For testing I skipped the best graphics cards of the current generation and went for the slowest GPU in my kit cupboard, the Nvidia GeForce GTX 1050 Ti. This still exceeds the recommended spec, especially when installed in the RPS test rig alongside a Core i5-11600K and 16GB of RAM, but since this combination averaged 112fps on Diablo Immortal’s Very High preset (scaling up to 194fps on Low), most weaker hardware shouldn’t have much trouble reaching at least 60fps.
And yet, all is not well for the PC version. You might notice I didn’t specify a resolution for those performance figures: that’s because Diablo Immortal is locked to 1080p on PC. Even if you’re playing on a 4K monitor, as I was, there’s no way to raise the in-game resolution.
There’s a little leeway to be given with betas, but for a developer of Blizzard Entertainment’s resources, this is a gigantic omission. Ultrawide support is mixed, too: it can fill out most of a 3440×1440 screen without stretching, but not enough to avoid vertical black bars at either edge. It’s also still maxing out at 1080 pixels vertically, and most of the UI elements don’t tuck as neatly into their respective corners as they do in standard widescreen.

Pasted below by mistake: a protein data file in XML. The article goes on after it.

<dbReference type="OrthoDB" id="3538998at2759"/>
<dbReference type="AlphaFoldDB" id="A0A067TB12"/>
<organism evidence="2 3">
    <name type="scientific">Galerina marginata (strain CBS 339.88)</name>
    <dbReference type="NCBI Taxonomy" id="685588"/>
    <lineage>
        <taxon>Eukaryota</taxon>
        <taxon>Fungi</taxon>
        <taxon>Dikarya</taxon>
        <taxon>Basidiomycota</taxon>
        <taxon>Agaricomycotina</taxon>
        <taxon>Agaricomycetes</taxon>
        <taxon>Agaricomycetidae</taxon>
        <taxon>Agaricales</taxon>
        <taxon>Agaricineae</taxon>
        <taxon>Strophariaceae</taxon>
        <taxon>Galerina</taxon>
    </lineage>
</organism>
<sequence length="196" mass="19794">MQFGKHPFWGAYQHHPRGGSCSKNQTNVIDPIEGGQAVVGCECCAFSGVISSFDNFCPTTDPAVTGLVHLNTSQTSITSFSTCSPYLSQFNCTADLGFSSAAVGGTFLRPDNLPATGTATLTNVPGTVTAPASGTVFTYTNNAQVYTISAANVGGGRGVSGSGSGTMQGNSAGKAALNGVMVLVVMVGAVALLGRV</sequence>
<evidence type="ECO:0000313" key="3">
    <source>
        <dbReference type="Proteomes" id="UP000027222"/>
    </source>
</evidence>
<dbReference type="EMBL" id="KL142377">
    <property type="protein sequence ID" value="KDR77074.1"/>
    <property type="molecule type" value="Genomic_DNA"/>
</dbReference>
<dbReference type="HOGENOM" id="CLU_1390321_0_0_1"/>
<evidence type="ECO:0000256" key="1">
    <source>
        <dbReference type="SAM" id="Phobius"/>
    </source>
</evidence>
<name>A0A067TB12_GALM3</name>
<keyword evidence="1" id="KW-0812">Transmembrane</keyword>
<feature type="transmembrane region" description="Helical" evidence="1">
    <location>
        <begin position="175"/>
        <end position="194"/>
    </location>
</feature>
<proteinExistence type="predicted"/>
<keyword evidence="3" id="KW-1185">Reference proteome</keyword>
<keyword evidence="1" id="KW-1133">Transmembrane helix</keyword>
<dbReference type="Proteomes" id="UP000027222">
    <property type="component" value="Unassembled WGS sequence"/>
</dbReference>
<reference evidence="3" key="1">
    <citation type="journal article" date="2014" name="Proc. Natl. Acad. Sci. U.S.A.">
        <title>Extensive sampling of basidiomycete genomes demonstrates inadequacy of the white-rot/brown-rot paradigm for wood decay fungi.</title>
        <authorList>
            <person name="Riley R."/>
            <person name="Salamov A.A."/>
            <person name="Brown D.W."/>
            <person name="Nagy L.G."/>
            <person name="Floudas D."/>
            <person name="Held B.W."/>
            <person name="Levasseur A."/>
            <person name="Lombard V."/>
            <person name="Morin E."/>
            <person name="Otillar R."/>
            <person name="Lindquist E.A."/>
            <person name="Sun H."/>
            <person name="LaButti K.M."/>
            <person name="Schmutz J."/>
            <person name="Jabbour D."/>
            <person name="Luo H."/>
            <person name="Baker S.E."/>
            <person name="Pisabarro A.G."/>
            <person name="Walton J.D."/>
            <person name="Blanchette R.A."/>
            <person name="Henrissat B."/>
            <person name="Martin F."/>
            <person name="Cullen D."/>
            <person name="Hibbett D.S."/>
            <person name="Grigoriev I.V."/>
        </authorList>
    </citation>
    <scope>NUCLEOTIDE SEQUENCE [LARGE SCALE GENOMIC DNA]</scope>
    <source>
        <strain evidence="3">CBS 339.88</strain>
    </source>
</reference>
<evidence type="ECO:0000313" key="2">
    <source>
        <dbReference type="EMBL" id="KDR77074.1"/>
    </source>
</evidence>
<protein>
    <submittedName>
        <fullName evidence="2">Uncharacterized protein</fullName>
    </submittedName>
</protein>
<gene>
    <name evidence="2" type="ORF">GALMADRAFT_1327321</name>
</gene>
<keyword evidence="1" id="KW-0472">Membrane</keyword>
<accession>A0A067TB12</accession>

While average performance is likely to be high, there are some technical issues here too. I often noticed the camera making mini-jumps every other step, as if it was struggling to smoothly track my character’s movement. RPS vid bud Liam, meanwhile, didn’t have this problem, but did suffer sudden FPS drops during busy fights even with an RTX 3080. Neither of these are listed among Blizzard’s known issues, but clearly some more spit and polish is needed.
Diablo Immortal best settings guide
Even with these potential hitches, most PCs will be able to handle the Very High preset without any additional changes (except perhaps raising or disabling the game’s frame rate cap, or disabling V-sync if you have a FreeSync or G-Sync monitor). When the humble GTX 1050 Ti can glide to a 112fps average, Diablo Immortal will be no match for newer, faster and/or more widely-used graphics cards.